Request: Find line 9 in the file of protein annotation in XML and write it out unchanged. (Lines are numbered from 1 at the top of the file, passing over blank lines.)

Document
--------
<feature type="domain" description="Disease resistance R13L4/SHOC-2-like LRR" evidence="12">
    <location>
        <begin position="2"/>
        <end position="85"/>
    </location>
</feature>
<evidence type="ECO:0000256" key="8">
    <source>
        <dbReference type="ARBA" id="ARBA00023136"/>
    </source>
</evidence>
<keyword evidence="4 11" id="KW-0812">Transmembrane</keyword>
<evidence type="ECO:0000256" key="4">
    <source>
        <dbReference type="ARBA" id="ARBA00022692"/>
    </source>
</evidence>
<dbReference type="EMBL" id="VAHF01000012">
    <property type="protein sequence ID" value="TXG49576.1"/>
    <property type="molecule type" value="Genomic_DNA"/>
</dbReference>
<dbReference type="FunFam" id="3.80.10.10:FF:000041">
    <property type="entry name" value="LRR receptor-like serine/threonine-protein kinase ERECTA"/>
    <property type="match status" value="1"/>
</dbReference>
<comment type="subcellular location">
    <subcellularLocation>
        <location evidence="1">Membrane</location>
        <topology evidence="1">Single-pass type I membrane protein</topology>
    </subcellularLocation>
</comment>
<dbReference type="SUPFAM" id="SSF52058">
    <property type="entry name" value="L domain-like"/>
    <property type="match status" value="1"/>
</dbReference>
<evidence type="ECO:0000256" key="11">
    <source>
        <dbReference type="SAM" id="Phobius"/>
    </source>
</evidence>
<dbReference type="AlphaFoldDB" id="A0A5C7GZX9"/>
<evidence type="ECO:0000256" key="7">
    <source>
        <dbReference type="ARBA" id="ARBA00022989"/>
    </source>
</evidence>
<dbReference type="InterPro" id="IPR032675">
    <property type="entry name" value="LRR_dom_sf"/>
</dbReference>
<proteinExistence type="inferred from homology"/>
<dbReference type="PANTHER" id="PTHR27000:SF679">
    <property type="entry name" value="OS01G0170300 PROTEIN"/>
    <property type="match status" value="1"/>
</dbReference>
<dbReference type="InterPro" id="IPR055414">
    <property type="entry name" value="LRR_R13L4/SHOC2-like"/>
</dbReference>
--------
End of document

        <dbReference type="ARBA" id="ARBA00023136"/>